Reservoir planters are of differing design but all work in more or less the same way. The base of the planter will either contain a reservoir of water or sit in one and is replenished every couple of days depending on the demands of the plant. You can also mix a liquid feed in with the water (we love liquid seaweed products) to keep your nutrient levels high enough for heavy feeders like tomatoes or courgettes.
While reservoir planters are more expensive than normal planters they’re well worth it for some of the crops that need a little extra care.
Of course you can grow vegetables in almost anything, you’re just looking for something to hold soil in so there’s no need to spend a lot of money on your planters. Make sure you avoid containers which have held toxic substances like paint or motor oil but other than that you can let your imagination run wild. For an old world natural look fruit crates and old galvanised buckets look pretty but if you’re not worried about the look there are plenty of plastic and metal options like fish boxes, cooking oil drums and food tins.
Make sure you pierce drainage holes in the bottom of your tins as if the soil becomes waterlogged plants can ‘suffocate’ as there will be no air spaces in the soil for them to breath. We’d recommend placing a layer of gravel or broken earthenware in the bottom of the pot to improve drainage.
Choose you soil or compost
The most important part of growing anything is the soil or compost it grows in, after all this is where the plant gets it’s food so you need to get the best growing medium you can.
Soil will be more difficult to get and if you want to grow on a roof garden you have to take into account that it’s much heavier than compost. It can also be trickier to get right for the beginner so I’d recommend using a compost mix to begin with. I’ll be going into soil mixes in more detail in a later article.
With regard to compost, we don’t like using peat as it is a finite resource and prefer to use a peat free alternative. Mark points out that New Horizon and Vital Earth came top in a recent Which? survey so are a good place to start.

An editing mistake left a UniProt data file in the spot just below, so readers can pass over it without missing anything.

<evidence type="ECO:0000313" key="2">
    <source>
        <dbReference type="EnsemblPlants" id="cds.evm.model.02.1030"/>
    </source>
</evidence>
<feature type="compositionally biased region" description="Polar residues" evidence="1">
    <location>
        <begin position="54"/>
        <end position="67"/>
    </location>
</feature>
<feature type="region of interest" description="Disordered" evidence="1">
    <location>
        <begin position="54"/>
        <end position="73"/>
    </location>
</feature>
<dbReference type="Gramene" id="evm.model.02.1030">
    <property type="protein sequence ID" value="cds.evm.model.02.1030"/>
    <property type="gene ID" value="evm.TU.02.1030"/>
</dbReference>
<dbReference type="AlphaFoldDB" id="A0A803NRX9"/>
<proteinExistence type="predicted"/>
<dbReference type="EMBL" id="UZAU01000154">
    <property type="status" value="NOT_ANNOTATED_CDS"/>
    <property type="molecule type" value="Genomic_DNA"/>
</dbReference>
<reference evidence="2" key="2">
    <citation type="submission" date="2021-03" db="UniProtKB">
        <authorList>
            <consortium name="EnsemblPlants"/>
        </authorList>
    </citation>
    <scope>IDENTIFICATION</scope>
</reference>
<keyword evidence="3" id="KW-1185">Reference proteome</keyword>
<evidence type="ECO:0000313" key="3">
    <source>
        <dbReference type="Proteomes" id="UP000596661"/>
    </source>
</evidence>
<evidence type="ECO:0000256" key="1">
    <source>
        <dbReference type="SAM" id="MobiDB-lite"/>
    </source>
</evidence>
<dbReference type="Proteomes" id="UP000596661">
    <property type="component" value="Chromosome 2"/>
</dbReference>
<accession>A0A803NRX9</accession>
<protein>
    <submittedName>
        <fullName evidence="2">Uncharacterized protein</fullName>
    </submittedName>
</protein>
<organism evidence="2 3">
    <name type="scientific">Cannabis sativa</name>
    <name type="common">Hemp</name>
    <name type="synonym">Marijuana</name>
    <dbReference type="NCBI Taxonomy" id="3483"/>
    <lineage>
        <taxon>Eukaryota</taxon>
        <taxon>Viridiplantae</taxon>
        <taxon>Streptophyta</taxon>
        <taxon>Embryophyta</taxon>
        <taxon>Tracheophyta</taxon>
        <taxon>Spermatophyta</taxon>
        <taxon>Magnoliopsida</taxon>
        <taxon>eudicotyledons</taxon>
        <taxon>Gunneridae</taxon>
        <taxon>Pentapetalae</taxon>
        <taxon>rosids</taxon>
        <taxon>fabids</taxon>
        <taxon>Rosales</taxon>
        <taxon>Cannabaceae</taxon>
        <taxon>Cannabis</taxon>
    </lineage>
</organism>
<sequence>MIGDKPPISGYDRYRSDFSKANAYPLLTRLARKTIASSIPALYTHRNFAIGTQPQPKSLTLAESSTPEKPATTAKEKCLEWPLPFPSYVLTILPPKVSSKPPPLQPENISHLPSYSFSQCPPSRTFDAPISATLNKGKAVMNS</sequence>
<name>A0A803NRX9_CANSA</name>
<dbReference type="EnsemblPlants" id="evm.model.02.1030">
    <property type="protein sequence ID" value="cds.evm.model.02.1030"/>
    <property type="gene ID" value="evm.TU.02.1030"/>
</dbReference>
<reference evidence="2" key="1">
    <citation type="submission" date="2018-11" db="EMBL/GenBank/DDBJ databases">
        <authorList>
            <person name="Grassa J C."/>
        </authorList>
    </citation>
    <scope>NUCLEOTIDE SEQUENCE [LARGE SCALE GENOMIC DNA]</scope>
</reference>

Remember that the nutrients in compost will only sustain the plant for 5-6 weeks so you’ll need to look at feeding after that. There are many alternatives to chemical fertilizers and we’d suggest going for the natural products over the chemical ones. Interestingly home gardeners are a much bigger culprit than farmers in chemical run-off in our rivers and ground water as home growers tend to apply much more fertilizer than is needed. Farmers of course have huge fertilizer bills for the large amounts they use so it’s in their interest to be as accurate as possible.
We like to use seaweed liquid feeds and seaweed/free range poultry manure pellets as an off the shelf solution but you can also make your own feeds using a wormery, compost heap or plants like nettle and comfrey.
Looking after your garden
Watering is the big one with keeping an eye out for pests being the next on list. As I mentioned at the beginning it’s important to keep the compost in your containers moist. Unless you have a reservoir planter you need to check every day by putting your hand down into the soil. It should be neither dry or sopping wet but a moist crumbly consistency. Watering in the morning is recommended as evening watering means the plant can be sitting in cold, damp soil when the nighttime temperatures fall. It’s a bit like going to bed in wet pyjamas for plants!
There are a variety of pests which may or may not be a problem in your area but well fed, healthy plants are much more able to resist attack than weaker plants. Keep you plants vigorous and strong and your pest patrol will be a whole lot easier. Slugs will be the main offender so check beneath you pots and planters as this is where they tend to hide.
That will do for now!
That’s it to give a general idea on small space gardening. Obviously there is much more detail to go into which we’ll be covering in later articles. Look out for tips, tricks and relevant products on the Quickcrop site but also make sure you visit Mark at Vertical Veg for expert advice. A big thanks to Mark for help and inspiration with this article.
Our aim is to make Quickcrop the place to go for urban grower products and look forward to surprising you with a tried and tested range that solves the city gardeners problems. We’re always on the look out for new ideas so if you’ve come across something that you find good or can’t source elsewhere please drop us a line and let us know. We’ll always be delighted to hear from you on 01788 298 795 or mail us on firstname.lastname@example.org
The photo of Mark on his balcony at the top is by Jennifer Cockrall-King / Foodgirl.ca, thanks Jennifer!